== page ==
For and After Linh Dinh

 

 

Early on in his career, this poet wrote patriotic poems 

inspiring youth to premature but glorious deaths. 

This poet was one of the first of his countrymen 

to cut his hair short and adopt barbarian clothing 

and habits of speech. This poet was jailed 

for three months, where he failed to commit suicide. 

A reluctant survivor, he committed his poems 

to memory. By his own admission, this poet 

became brilliantly mad. He was, by all accounts, 

the closest to a beatnik our country has ever produced. 

To this poet, a finished poem is a corpse, 

a published poem a mummy. Favorite themes: 

romantic love, alcohol, and opium. This poet

was also collector of jokes, many of them bawdy.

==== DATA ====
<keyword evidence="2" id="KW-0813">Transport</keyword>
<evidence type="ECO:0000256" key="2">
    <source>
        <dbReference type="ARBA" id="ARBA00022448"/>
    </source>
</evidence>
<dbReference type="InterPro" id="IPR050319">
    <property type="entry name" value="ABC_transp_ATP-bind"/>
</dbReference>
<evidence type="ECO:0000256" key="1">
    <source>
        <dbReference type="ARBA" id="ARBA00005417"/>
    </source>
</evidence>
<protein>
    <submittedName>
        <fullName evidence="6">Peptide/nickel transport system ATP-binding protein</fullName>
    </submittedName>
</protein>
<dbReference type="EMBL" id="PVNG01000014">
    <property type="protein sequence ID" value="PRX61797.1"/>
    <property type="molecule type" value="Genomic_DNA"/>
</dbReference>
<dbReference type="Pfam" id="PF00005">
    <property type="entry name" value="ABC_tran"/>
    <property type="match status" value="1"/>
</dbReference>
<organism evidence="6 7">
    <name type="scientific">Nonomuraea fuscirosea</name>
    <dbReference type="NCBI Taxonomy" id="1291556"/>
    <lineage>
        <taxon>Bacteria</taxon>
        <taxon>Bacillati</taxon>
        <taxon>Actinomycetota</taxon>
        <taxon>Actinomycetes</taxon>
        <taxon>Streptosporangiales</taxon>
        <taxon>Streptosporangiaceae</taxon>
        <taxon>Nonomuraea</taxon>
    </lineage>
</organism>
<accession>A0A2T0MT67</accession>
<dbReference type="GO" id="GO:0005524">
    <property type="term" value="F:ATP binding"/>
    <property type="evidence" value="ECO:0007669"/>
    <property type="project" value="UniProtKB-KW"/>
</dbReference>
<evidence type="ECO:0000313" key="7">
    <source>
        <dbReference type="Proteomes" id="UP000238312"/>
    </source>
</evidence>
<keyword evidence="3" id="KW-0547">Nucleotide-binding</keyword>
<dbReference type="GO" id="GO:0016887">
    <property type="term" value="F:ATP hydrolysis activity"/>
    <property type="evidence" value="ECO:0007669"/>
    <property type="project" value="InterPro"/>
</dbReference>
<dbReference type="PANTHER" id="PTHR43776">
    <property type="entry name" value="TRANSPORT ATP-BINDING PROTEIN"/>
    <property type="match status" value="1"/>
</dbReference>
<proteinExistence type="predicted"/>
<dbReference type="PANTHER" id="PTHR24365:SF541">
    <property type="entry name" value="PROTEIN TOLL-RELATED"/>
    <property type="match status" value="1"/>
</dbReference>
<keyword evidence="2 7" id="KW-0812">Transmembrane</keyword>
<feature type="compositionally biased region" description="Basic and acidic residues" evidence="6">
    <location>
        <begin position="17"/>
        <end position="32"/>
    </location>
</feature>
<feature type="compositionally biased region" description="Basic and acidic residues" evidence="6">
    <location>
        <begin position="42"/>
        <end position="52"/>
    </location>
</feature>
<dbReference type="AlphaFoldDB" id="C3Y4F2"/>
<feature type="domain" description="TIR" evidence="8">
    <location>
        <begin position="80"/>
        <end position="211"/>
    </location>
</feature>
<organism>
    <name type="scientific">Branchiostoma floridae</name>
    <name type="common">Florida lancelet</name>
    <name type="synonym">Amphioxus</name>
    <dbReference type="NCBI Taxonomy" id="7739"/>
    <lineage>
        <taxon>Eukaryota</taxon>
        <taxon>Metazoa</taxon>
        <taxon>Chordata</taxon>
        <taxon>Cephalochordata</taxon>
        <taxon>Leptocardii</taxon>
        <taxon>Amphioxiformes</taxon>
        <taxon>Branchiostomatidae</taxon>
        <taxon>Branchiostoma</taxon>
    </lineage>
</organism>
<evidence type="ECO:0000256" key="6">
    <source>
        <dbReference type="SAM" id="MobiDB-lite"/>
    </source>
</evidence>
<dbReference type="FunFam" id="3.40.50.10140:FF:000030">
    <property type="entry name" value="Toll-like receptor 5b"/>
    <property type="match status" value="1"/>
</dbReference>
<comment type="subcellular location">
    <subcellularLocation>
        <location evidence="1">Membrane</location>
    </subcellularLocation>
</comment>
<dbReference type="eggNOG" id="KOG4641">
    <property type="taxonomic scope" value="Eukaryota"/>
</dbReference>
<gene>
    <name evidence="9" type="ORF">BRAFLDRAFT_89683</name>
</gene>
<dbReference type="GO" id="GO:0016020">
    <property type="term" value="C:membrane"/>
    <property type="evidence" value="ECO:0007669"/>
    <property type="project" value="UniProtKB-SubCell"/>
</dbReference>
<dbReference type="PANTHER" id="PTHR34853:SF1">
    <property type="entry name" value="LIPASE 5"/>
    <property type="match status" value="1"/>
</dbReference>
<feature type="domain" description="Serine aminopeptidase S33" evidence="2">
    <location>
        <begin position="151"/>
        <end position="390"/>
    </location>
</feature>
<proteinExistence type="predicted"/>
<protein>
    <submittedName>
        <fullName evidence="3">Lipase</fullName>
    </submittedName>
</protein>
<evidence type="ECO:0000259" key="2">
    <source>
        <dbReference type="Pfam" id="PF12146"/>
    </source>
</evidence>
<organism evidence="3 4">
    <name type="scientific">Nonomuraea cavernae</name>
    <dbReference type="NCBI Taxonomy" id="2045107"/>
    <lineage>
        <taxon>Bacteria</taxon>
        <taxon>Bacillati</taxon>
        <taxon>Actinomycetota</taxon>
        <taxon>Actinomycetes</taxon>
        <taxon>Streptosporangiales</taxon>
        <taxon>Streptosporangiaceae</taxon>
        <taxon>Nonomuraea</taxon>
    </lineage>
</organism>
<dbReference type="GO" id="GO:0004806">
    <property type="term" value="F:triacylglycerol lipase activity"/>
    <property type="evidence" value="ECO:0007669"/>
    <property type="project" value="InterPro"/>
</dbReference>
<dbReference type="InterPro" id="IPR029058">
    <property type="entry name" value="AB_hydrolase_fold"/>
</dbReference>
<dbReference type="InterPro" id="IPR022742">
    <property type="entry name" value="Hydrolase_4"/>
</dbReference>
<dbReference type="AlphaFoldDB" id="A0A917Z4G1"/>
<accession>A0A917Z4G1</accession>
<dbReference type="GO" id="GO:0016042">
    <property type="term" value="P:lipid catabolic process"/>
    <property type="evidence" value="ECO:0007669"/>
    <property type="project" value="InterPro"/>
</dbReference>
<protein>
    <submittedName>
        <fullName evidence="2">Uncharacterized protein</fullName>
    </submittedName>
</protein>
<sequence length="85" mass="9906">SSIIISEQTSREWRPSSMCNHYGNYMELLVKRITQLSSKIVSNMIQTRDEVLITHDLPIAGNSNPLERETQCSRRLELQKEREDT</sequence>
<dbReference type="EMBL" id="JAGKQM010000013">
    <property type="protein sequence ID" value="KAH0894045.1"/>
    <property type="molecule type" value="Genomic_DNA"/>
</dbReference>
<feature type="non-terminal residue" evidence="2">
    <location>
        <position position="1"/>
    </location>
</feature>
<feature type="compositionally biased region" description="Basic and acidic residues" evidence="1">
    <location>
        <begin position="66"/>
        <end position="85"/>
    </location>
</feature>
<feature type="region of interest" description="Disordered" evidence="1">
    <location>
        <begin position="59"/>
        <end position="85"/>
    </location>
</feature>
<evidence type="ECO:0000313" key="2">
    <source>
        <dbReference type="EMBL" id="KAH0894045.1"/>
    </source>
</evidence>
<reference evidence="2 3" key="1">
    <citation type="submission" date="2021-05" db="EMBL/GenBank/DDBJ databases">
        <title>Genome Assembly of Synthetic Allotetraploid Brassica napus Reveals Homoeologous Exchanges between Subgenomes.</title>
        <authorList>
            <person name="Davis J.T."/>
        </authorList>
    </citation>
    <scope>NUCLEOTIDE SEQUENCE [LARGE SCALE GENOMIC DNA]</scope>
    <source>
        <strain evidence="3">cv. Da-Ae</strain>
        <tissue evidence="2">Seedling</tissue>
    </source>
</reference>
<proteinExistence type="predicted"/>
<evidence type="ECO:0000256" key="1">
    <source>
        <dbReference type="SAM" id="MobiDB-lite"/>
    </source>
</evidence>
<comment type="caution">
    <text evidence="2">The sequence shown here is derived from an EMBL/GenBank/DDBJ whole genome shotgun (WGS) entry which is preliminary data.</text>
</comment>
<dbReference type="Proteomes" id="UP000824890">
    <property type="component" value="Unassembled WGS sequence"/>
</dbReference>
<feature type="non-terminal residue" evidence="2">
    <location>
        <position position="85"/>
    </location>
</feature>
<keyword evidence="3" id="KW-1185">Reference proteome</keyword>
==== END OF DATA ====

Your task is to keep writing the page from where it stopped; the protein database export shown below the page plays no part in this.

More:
As critics have observed, this poet’s poems—

profane, obscene, and silly—might have been 

written by a five-year-old or illiterate drunk. 

This poet went from a somebody to a nobody, 

and then back to a somebody nobody read.

This poet died in a neighboring country, of malaria, 

while on a gold-digging expedition to escape from debts.

This poet introduced a cleaner, starker music

into verse and was the first to write about jazz. 

Forgotten by all but a few, he escaped overseas. 

This poet became obsessed with phantoms, 

penning classics such as “Phantom Spring,” 

“Adventures of Phantom,” “Village of Phantoms,” 

and “My Life as a Phantom.” This poet is the author 

of one unfinished historical novel and over 

one hundred unpublished, unwritten poems. 

 

 

 

 

 

 

 

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